Yankowski attended Butler Senior High School in Butler, Pennsylvania, graduating in 1966. He gained simultaneous degrees in electrical engineering from the Massachusetts Institute of Technology and management from the MIT Sloan School of Management. He also took a humanities minor in Art History at Wellesley College, as one of the first men to attend.
Upon graduation he worked as a systems analyst for Procter & Gamble but discovered that he enjoyed leveraging both marketing and technology. He developed new products and promotional campaigns for Pringles and Duncan Hines mixes. He then moved to Memorex where he helped develop the first high-performance cassette tapes, and with Ella Fitzgerald worked on the "Is It Live Or Is It Memorex" campaign before joining Pepsi, expanding Mountain Dew, launching 2L plastic bottles and back-lit vending machines, and working on the three-year Pepsi Challenge campaign for PepsiCo, beating Coke in market share for the first consistent time.
At General Electric, he helped develop the Spacemaker range with its "We Bring Good Things to Life" campaign. He then worked in the U.S. and London as divisional CEO of Cadbury Schweppes, focused on new soft drink delivery systems.
Yankowski joined Polaroid Corporation in 1988 as a corporate vice president with initial responsibility for all business imaging, U.S. consumer and industrial marketing before moving to Hong Kong as group vice president for the corporation's Asia/Pacific region. He then returned to the United States to become the president and chief operating officer of Sony Electronics in November 1993, almost doubling the U.S. businesses by $5 billion, and launching PlayStation, VAIO, CDMA phones, and DVD, as well as Direct TV, Web TV, and others. Yankowski left Sony in January 1998 "to address immediate family health issues" (his father was dying). He became president and chief executive officer of the Reebok Brand in September 1998, initiating cost-cutting and a turnaround, as well as a re-focus on women and fitness.
Yankowski joined 3Com to head its Palm division on 13 December 1999. In his first year at Palm, he became chief executive officer, transforming the division of 3Com into a public company with a billion-dollar+ IPO and market capitalization of US$30 billion.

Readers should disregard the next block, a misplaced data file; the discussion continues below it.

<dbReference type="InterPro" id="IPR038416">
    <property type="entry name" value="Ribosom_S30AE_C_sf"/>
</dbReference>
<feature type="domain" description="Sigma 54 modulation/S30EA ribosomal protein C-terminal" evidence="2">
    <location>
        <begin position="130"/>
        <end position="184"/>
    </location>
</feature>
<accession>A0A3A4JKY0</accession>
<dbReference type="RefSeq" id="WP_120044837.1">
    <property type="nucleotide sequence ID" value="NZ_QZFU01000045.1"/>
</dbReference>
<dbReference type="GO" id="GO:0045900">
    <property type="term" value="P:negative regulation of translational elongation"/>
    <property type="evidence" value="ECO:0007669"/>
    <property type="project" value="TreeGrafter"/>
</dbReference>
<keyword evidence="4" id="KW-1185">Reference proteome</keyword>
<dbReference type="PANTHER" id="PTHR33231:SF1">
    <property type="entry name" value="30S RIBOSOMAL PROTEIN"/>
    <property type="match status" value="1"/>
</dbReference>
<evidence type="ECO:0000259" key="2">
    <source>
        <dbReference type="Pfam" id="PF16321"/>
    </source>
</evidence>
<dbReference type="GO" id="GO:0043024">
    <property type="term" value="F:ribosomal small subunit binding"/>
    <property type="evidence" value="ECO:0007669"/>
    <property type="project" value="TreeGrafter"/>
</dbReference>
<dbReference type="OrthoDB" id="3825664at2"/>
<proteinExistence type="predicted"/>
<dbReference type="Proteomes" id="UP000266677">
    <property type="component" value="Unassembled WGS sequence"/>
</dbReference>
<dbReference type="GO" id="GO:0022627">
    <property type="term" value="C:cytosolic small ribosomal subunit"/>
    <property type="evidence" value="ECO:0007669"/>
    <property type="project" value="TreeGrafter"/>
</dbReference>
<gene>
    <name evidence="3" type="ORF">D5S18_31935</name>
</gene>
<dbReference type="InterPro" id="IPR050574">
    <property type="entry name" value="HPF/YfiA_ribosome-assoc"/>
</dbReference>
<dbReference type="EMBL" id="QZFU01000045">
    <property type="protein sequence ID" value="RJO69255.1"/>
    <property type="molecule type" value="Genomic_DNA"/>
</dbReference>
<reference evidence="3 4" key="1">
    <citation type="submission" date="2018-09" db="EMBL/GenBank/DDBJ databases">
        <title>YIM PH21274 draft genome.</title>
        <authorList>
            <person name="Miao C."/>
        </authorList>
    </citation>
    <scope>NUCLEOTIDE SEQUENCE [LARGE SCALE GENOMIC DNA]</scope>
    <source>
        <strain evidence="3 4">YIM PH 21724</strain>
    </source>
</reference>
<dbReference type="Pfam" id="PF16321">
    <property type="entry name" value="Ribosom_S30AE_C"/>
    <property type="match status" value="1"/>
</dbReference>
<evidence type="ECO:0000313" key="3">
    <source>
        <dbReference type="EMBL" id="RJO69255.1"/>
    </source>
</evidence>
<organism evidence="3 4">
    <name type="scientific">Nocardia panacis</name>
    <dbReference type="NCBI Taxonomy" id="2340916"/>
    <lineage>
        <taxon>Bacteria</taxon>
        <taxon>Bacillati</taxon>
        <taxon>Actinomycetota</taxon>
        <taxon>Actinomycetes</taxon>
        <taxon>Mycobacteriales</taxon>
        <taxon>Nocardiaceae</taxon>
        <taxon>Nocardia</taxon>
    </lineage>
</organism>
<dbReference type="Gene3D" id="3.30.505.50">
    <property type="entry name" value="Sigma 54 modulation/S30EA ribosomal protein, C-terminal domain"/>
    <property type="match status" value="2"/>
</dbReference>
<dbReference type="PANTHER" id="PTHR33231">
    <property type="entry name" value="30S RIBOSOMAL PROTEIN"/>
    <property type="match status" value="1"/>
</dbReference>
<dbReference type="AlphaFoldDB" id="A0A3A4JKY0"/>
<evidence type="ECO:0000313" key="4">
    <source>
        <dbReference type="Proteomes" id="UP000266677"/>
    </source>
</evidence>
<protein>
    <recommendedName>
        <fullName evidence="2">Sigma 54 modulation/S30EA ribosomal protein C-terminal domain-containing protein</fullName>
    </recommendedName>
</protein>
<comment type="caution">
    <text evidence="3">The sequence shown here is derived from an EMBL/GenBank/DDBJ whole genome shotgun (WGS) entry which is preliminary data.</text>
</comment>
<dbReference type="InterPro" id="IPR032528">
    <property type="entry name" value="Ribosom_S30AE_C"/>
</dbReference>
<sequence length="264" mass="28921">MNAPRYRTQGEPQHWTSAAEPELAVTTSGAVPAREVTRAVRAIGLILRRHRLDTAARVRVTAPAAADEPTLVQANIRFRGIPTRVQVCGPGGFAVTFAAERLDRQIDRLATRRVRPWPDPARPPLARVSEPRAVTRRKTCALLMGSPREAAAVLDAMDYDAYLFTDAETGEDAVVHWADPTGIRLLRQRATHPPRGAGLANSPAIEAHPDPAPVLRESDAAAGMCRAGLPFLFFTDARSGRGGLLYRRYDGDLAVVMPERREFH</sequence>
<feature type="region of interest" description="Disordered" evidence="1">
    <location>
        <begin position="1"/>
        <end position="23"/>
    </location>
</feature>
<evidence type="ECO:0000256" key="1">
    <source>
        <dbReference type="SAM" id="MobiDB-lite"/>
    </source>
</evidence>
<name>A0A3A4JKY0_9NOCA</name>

Yankowski gained notoriety for his appearance on a CNBC interview on the day of the Palm IPO, during which he wore a bespoke suit embroidered with gold pinstripes. Profitable revenue increased five consecutive quarters to over $1 billion as the dot-com bubble collapsed. He left Palm on 8 November 2001 when the OS Group was spun out by the board (leaving Palm a commodity hardware player), and most technology companies were caught up in the dot-com crash, and set up a management consultancy under the name 'Westerham Group'. He led Majesco (a gaming company) for a ten-month period until he discovered the recent sales forecasts for Psychonauts and Advent Rising were dramatically missed in this essentially family-owned business. From June 2001 until February 2003 he was a director of Novell and Chairman of the Board for CRF Health, then a start-up company focusing on electronic patient diaries for clinical trials. Since July 2003 he has been a non-executive director of Informatica and Chase Corporation.
After Palm, he took up positions on the boards of the Boston College business school and the MIT Sloan School of Management and several technology and consumer product-oriented companies. In 2007, he was appointed CEO of Ambient Devices, a small consumer electronics company based in Cambridge, Massachusetts, raising funding, developing more contemporary new products, distribution, and marketing. With limited working capital and no cost-downs in the economic recession, and future orders outstripping available cash, he finished his work at Ambient, and was asked to consult for the board. Yankowski is a board member of flat-panel color display pioneer Uni-Pixel, Inc. (UNXL), which has developed a potentially more efficient display method called TMOS, as well as non-fingerprint films, and unique embossing technology for touch screens and similar applications. He also represented Intel Capital on the board of Telligent in Dallas, a leading corporate social networking and analytics company.